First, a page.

With a microwave sterilizer, things are a bit more tricky. First off, you must ensure the microwave is clean. Next, you should fill the bottles with water, only halfway. Place them in the microwave, choose a high-temperature setting, and microwave the bottles for about 1-2 minutes. Remove the items carefully (tip: use oven mitts), pour the water out, and let them air dry.

If your dishwasher has a steam sanitizing mode, you can use that, too. Of course, you should make sure your baby's bottles and other feeding items are dishwasher safe first.

3. Coldwater sterilization: using a sterilizing tablet or solution

This method is also quite simple. You need to add a sterilizing solution (or tablet) to cold water and soak your feeding items for a bit. The duration would depend on the manufacturer, so make sure you read the instructions carefully before you put the bottle in.

This method is especially handy when travelling or being away from home and your usual tools. Sterilizing tablets or solutions are easy to come by, and there are plenty of affordable options out there.

4. Bleaching

This method is usually suggested when you cannot boil or sterilize baby bottles with steam. However, bleaching is similar to using a sterilizing tablet, so there's nothing wrong with this method.

First, you need to prepare the bleaching solution. Typically, two teaspoons of unscented bleach is enough for 16 cups of water (1 gallon). Next, you need to submerge your bottles and other items and let them soak for at least 2 minutes. An extra step you can take is squeezing the bleaching solution through the nipple holes. Then, you can remove the bottles using clean tongs and let them air dry. It is advised not to rinse them to prevent any potential exposure to germs.


Beyond Sterilizing: Tips for Maintaining Clean and Safe Feeding Supplies

We know it might seem like a lot of rules, but the reality is that any bottle has the potential to harbor bacteria, and we want our healthy babies to avoid that.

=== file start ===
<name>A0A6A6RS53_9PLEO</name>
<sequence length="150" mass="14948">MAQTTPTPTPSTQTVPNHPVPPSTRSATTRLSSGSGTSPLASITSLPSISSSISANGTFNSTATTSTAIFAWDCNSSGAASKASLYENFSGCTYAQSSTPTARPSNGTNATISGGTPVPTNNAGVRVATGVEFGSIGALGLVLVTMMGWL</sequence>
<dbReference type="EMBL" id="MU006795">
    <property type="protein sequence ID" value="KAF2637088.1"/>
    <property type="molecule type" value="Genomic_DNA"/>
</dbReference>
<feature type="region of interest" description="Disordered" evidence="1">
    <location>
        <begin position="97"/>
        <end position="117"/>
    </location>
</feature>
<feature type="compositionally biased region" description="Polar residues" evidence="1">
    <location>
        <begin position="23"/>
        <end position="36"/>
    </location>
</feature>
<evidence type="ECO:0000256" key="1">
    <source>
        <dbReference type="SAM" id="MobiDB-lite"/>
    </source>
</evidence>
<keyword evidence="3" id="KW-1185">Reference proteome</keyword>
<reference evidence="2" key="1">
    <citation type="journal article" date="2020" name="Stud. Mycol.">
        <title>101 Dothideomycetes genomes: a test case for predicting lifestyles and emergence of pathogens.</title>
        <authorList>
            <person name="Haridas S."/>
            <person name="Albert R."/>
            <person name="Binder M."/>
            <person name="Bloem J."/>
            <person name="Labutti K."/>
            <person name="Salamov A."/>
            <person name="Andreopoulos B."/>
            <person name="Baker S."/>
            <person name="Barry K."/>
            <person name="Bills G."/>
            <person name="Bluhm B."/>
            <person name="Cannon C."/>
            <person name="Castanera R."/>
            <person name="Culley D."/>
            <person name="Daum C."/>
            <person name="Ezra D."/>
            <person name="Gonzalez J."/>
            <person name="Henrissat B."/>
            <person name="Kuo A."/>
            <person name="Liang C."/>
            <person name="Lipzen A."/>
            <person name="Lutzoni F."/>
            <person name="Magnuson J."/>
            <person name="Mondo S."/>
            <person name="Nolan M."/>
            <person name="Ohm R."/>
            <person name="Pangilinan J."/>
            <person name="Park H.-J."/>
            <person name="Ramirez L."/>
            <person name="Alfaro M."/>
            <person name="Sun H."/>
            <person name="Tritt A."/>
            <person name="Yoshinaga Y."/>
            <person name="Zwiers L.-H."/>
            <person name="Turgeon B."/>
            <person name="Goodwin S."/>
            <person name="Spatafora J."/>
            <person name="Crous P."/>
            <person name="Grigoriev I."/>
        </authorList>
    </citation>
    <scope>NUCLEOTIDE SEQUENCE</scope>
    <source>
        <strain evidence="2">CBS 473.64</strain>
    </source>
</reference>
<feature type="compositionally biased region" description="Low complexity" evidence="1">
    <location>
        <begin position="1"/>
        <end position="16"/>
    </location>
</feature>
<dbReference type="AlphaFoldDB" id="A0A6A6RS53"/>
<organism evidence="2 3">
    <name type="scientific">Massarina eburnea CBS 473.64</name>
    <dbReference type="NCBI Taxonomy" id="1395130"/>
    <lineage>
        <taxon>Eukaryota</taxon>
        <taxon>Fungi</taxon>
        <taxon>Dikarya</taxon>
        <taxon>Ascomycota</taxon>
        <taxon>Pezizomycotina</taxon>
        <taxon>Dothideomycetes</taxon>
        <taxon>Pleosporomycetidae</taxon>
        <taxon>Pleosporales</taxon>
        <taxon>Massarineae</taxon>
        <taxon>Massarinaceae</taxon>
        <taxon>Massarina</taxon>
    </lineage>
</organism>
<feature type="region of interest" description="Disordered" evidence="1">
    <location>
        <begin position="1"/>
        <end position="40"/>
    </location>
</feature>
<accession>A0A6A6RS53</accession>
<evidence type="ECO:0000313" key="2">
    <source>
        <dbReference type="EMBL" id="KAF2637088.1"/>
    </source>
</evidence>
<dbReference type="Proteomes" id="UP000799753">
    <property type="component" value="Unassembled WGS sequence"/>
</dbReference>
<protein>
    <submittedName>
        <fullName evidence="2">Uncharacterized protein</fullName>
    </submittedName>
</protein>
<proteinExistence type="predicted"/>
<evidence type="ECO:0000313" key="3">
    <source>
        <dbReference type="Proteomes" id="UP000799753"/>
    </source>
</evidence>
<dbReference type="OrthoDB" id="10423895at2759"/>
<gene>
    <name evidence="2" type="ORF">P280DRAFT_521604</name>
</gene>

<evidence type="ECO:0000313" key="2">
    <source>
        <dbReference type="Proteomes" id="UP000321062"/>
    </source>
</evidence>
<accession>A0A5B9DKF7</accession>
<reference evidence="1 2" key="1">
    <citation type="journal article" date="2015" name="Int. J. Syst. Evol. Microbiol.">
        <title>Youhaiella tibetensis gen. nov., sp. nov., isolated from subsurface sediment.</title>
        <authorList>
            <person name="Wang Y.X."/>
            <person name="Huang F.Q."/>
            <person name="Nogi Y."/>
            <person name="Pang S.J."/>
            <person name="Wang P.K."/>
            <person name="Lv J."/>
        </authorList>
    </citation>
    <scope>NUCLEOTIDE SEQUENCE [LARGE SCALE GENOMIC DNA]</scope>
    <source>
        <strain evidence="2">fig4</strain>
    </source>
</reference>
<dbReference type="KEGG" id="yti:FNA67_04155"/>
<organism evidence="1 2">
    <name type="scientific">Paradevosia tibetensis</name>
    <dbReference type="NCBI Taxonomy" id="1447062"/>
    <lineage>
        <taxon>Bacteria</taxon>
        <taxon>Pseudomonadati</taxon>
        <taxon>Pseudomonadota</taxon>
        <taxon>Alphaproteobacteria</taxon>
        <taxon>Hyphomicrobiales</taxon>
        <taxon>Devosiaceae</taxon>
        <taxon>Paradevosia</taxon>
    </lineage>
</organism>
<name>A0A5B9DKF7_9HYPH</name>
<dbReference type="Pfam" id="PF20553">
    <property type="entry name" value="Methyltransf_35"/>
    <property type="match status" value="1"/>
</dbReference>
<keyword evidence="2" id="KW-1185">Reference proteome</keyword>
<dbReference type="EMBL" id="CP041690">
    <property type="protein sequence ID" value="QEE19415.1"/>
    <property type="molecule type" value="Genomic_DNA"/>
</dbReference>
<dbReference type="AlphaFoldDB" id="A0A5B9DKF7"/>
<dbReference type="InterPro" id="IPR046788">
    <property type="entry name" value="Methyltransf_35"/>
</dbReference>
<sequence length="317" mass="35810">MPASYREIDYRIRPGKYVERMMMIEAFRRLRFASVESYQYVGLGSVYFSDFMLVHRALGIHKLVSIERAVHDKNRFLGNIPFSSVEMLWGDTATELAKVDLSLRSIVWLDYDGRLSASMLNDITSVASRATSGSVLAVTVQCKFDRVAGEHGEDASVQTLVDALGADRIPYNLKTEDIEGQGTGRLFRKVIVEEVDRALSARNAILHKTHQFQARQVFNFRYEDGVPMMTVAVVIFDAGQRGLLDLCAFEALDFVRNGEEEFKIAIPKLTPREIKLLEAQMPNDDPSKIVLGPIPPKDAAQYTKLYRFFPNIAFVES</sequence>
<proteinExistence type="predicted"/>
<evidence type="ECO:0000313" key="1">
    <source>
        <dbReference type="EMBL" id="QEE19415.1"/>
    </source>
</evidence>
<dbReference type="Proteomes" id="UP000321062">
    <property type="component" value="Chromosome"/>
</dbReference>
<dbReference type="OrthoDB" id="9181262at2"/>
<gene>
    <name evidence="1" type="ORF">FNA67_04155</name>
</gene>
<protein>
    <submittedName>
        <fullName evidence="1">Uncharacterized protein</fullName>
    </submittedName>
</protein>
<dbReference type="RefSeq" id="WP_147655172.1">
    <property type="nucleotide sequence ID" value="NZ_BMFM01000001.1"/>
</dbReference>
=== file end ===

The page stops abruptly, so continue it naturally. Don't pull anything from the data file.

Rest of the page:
So, follow these steps to make sure your little one gets their formula or breast milk only from clean, safe feeding items:

  • Always wash your hands before handling baby bottles.

  • Rinse out the leftover formula, then use hot water and soap to thoroughly clean each item.

  • Rinse and allow feeding tools and bottles to air dry (make sure the drying surface is clean and try to use a fresh towel instead of a drying rack).

  • Always clean the basin and the bottle brush too.

  • Store clean bottles and other feeding items in a clean, enclosed area, such as a closed kitchen cabinet.

  • Inspect the bottles and the rest of the feeding accessories regularly. It's crucial to watch for damage, cracks, warping, stains, and tears. You should replace damaged or old bottles (and other items).


Answering Common Questions About Sterilizing Baby Bottles

Let's dive into some commonly asked questions about the proper care and sanitation of various baby feeding supplies. Here are some key insights to ensure everything your baby uses is safe and clean!

How do I sanitize other feeding supplies such as pacifiers, breast pump parts, etc.?

Luckily, you can sanitize most infant feeding items the same way you sterilize bottles - by boiling, steaming, or using a sanitizing solution/tablet.

Can the dishwasher clean and sterilize baby bottles effectively?

If you use a hot water setting and have a heated drying cycle (which can work as sanitizing), a dishwasher can effectively clean and sterilize your baby's bottles and other feeding items.

When should I replace my baby's bottles and other infant feeding items?

Look for such signs of extensive wear as color changing, thinning of the material, lingering odors, stains that don't go away even after cleaning, swelling, stickiness, cracks, or tears.


Wrapping Up: Committing to Clean and Safe Feeding Supplies for Your Baby

We hope we've cleared up how often to sterilize baby bottles for you. Now that you know how to sanitize and wash bottles properly, you can tackle daily feedings with ease. Just stick to following official guidelines and consult your baby's doctor to ensure the safest practices when feeding your baby.

And remember: this may seem like a lot, but you will get the hang of it. Just remind yourself that maintaining clean feeding supplies is a vital step toward keeping your baby healthy, safe, and happy.


Breast milk is the best source of nutrition for babies. Before altering your baby's diet or feeding routine, consult your healthcare provider for personalized recommendations. The information in this article is strictly for informational purposes and is not a substitute for medical advice. 



  1. Centers for Disease Control and Prevention: How to Clean, Sanitize, and Store Infant Feeding Items?
  2. National Health Service: Sterilising baby bottles
  3. WHO: Safe preparation, storage and handling of powdered infant formula: guidelines